February 4, 2014 at 3:38 pm #138291
I just watched the HBO film Game Change and I can’t wrap my head around why it wasn’t released theatrically?
It had a very relevant topic in an election year and was prettymuch making fun of a public figure that literally everybody loves to make fun of. I think it could have been a very respectable hit with American audiences (it was HBO’s highest rated telefilm since 2004) and done decently internationally. It has a 74 on metacritic so I don’t think critics were the main concern.
Moore’s performance was the equivalent of DDL’s Lincoln performance imo (fantastic actor completely melting into their role as a public figure) and would have breathed life into that deadbeat Best Actress category. Overdue Ed Harris could’ve been a significant factor in the BSA lineup of previous winners.
Had it been released theatrically I think it would’ve been locked for noms for Actress, Supporting Actor, screenplay and makeup, and a possibility for Picture, Actor and maybe more (depending on how competitive each field truly was).
Thoughts?February 4, 2014 at 3:43 pm #138293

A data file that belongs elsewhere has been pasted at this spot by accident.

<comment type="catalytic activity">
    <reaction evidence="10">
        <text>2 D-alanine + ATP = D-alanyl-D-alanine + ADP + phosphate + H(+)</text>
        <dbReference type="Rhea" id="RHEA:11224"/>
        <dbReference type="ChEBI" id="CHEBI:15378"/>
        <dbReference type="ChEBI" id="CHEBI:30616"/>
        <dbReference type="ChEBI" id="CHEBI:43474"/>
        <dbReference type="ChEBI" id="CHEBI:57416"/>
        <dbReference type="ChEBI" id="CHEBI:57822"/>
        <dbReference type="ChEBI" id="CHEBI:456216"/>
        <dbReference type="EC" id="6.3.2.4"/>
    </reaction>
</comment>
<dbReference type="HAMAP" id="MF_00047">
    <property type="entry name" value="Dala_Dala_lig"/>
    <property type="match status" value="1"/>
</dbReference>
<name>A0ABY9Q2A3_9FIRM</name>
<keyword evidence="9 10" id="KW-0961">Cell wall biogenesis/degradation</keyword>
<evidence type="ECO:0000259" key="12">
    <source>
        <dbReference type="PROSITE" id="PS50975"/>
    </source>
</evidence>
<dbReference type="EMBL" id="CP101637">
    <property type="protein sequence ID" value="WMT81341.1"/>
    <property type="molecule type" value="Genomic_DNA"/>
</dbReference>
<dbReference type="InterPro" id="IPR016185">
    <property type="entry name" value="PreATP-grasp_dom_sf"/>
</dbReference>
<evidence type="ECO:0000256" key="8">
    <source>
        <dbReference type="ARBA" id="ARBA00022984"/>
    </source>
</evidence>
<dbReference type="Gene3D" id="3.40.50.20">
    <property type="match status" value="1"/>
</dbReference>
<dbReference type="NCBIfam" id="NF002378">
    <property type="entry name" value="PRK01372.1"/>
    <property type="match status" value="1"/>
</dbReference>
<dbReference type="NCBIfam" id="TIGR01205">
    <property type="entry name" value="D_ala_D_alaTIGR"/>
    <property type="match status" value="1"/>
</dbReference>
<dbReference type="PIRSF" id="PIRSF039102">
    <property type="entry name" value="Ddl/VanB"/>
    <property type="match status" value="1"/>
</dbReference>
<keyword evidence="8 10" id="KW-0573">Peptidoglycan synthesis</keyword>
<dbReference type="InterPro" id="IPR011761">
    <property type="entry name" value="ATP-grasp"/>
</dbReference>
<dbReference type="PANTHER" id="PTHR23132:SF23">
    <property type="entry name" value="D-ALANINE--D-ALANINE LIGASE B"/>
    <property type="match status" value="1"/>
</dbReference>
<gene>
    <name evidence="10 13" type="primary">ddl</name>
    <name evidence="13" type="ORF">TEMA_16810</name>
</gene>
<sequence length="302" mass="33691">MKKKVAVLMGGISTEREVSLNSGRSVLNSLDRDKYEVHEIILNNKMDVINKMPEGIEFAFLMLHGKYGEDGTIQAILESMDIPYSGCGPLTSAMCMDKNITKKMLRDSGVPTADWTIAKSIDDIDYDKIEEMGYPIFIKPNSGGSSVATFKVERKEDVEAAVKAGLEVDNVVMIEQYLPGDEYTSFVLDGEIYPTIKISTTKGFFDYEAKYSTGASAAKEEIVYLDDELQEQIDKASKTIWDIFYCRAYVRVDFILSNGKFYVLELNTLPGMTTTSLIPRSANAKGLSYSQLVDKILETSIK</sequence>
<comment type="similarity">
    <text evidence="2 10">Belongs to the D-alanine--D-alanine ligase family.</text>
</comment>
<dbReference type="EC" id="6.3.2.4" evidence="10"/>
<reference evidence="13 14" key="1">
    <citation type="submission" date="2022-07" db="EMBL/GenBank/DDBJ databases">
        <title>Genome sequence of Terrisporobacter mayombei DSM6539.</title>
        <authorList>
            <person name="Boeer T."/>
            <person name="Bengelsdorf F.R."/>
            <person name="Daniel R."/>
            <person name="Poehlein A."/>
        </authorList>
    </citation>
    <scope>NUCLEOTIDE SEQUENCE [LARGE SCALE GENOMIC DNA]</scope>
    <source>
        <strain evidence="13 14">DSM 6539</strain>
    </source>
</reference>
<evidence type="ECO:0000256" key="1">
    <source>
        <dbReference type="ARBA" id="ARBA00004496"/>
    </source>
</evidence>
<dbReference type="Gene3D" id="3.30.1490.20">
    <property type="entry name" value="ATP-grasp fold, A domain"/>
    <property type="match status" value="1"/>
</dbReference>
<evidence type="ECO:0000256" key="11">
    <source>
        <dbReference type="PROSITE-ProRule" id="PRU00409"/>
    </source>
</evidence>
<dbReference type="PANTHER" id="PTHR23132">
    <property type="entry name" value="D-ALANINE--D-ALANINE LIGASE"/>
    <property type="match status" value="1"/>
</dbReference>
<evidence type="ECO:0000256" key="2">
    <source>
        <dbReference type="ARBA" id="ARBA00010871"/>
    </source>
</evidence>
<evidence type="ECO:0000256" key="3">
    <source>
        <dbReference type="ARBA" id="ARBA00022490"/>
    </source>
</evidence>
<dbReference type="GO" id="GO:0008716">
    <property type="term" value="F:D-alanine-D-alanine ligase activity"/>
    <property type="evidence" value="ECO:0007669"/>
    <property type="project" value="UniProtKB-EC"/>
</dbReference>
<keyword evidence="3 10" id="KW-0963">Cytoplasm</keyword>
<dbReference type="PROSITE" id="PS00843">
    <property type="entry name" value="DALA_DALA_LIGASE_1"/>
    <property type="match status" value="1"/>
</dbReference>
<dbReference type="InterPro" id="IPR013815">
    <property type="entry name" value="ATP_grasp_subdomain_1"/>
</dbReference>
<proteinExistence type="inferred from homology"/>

Really a shame. HBO did the same thing with “Behind the Candelabra”. Julianne could have won easily. She was interviewed on Graham Norton’s show in the UK last week and she sounded really sad when she said she was 0 for 4 Oscar nominations.
I think Ed Harris, Woody Harrelson and Sarah Paulson would have been in the running.February 4, 2014 at 3:47 pm #138294
Films made for cable or TV, if released theatrically, immediately revert to union contracts for film rather than TV for all positions across the cast and crew. That alone keeps nearly everyone from considering doing so. But HBO also wants to protect its brand, which includes thinking that quality is not solely judged by Oscar nominations. And releasing theatrically involves paying someone to do the distribution work, then also paying for millions of dollars of marketing expense.